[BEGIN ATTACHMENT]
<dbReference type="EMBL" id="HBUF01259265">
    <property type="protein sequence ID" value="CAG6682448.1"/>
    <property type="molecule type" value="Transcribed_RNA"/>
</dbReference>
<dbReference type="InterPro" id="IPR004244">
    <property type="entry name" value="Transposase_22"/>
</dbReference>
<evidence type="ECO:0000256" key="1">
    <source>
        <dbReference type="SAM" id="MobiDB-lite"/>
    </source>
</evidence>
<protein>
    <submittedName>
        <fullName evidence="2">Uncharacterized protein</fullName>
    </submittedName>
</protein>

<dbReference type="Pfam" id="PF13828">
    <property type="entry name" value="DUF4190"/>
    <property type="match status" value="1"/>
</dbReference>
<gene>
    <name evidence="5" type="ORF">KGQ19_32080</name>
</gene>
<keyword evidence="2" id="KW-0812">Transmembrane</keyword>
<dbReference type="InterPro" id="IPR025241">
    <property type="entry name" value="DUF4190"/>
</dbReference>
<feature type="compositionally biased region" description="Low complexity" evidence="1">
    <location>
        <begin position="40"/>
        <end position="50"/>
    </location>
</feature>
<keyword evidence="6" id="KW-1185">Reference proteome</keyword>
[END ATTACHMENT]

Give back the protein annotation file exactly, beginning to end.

<dbReference type="EMBL" id="HBUF01259265">
    <property type="protein sequence ID" value="CAG6682448.1"/>
    <property type="molecule type" value="Transcribed_RNA"/>
</dbReference>
<dbReference type="InterPro" id="IPR004244">
    <property type="entry name" value="Transposase_22"/>
</dbReference>
<evidence type="ECO:0000256" key="1">
    <source>
        <dbReference type="SAM" id="MobiDB-lite"/>
    </source>
</evidence>
<protein>
    <submittedName>
        <fullName evidence="2">Uncharacterized protein</fullName>
    </submittedName>
</protein>

<dbReference type="Pfam" id="PF13828">
    <property type="entry name" value="DUF4190"/>
    <property type="match status" value="1"/>
</dbReference>
<gene>
    <name evidence="5" type="ORF">KGQ19_32080</name>
</gene>
<keyword evidence="2" id="KW-0812">Transmembrane</keyword>
<dbReference type="InterPro" id="IPR025241">
    <property type="entry name" value="DUF4190"/>
</dbReference>
<feature type="compositionally biased region" description="Low complexity" evidence="1">
    <location>
        <begin position="40"/>
        <end position="50"/>
    </location>
</feature>
<keyword evidence="6" id="KW-1185">Reference proteome</keyword>